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Conservatives Monday, 2 October, 2000, 11:28 GMT 12:28 UK
Hague promises inner-city revival
Hague and shadow cabinet members
Mr Hague and his colleagues want to revive inner-cities
William Hague has set out a raft of radical measures to breathe new life into Britain's inner cities, using finance from private companies.

The Tory leader says he wants to launch a tough crackdown on crime, drug-dealers and failing schools as part of a new social agenda.

Inner-city policies
'Cops in shops'
Regeneration firms to attract investment and set up new schools
GPs paid to come out of retirement
Demolishing 1960s' tower blocks
Private cash for extra police
Appointing regeneration minister
The plans include tearing down 1960s' tower blocks and introducing "cops in shops" - putting police officers in local shops so they have a higher profile in local communities.

Regeneration companies would pump new money into inner-cities and have the power to encourage the setting-up of new schools.

A special regeneration minister would be appointed to speed up action on planning, crime, health and education.

And doctors who have taken early retirement would be given financial incentives to practise part-time in the inner cities, where healthcare needs can be greatest.

'Halt the exodus' pledge

Mr Hague was setting out the ambitious plans on the first day of the Conservative Party conference in Bournemouth. They are part of the party's outline manifesto, Believing in Britain.

run-down buildings
The Tories want to revive the inner-cities
Launching a document called Believing in our Cities, the Tory leader said the proposals "form a central part of the bold, new social agenda for our party, an agenda that shows we are ready for government".

He pledged the conference would promise to set businesses free, go to war on crime, determine to ensure Britain was in Europe but not run by Europe, and to keep the pound.

But the focus on regenerating inner-cities was part of a broader social agenda.

Seeking to head off criticism that he was adopting a far-right agenda, Mr Hague promised a government for all people, saying his party wanted to halt the "exodus" of talented families from inner cities.

"In the last 30 years we have seen a huge exodus from all of our inner cities as middle-income families have moved out to the suburbs, putting enormous pressure on our precious Green Belt," he said.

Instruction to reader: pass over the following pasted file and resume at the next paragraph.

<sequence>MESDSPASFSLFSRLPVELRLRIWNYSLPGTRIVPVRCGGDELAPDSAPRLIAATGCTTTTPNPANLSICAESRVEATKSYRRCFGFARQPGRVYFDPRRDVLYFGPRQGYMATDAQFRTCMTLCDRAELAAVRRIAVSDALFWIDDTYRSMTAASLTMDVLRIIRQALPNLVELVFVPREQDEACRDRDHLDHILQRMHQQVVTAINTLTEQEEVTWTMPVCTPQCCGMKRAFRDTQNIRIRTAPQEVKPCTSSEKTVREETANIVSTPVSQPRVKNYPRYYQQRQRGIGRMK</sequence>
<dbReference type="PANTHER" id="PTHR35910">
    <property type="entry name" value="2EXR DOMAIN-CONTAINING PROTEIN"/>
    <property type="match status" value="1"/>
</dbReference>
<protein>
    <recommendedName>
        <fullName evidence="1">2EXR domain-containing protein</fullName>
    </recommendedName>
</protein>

London, for example, had some of the most deprived areas alongside some of the wealthiest.

'Planners' monstrous mistakes'

The exodus had resulted in high unemployment, poor schools, high crime and drug problems, Mr Hague said.

It's time once again to be ambitious for our inner-cities

William Hague
Law-abiding families and pensioners were kept prisoner in their homes by drug dealers, he said.

Inner-city estates and tower blocks had rabbit-warrens of crime.

Mr Hague promised: "In our first term, we will demolish some of the very worst examples of those monstrous mistakes of the 1960s' planners.

"The concrete tower blocks. These have blighted the lives of so many people for far too long."

There would be a simplified planning process to promote "brownfield" development, he pledged.

Private capital

"It's time once again to be ambitious for our inner-cities," he said, to make them places where people wanted to live.

Regeneration companies would "drive forward the renewal of our major cities in every urban area that needs special assistance".

They would be able to raise private capital and would be headed by private sector executives.

They would be allowed to buy in extra policing to make people feel more secure, and make the police far more visible on the streets.

"We will put an end to Labour's fragmented and uncordinated approach," Mr Hague said.

Labour hits back

The plans for schools would give greater freedom to heads and parents, he promised.

The regeneration companies would "encourage the setting-up of new partner schools providing education for all, but run by the private sector, charities, voluntary groups, religious organisations or parents and teachers".

On health, Mr Hague repeated the Tory pledge to match Labour's spending on the NHS but said more was needed to attract GPs back to deprived areas, possibly by boosting their pensions.

A Labour spokesman said putting regeneration projects in private hands would spell disaster for many areas.

"Coming after the Tories' privatisation agenda for pensions, this is another extreme privatisation measure which will mean the end of current regional policy," he said.

"It shows the Tories are unconcerned about employment and will leave deprived areas to sink."

The BBC's Mark Mardell in Bournemouth
"They will stress they can govern for the whole country"

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See also:

20 Sep 00 | UK Politics
01 Oct 00 | Conservatives
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